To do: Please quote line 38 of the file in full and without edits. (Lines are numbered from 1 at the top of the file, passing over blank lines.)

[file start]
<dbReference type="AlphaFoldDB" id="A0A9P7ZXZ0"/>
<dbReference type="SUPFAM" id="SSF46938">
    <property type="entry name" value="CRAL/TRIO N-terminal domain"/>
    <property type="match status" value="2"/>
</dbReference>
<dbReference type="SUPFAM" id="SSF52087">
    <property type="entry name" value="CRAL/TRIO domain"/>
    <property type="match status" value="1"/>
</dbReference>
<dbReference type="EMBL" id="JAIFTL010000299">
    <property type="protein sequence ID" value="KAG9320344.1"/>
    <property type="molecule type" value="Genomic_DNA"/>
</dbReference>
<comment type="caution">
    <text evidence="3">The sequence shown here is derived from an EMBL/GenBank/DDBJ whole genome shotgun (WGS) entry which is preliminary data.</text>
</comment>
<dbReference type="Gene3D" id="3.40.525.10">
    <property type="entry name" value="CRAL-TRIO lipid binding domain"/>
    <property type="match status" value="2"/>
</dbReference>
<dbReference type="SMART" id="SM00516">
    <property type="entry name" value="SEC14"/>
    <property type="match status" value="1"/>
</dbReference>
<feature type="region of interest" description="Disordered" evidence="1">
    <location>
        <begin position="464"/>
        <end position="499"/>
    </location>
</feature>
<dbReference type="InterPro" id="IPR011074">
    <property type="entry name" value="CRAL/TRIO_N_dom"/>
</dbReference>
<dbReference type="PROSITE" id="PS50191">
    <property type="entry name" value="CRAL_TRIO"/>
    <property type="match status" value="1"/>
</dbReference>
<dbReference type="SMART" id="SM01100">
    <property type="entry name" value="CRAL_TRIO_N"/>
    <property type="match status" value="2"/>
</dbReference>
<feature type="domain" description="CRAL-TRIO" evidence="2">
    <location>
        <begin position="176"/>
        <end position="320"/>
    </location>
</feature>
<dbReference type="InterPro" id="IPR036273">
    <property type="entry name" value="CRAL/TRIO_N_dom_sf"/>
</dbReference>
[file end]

<dbReference type="SMART" id="SM01100">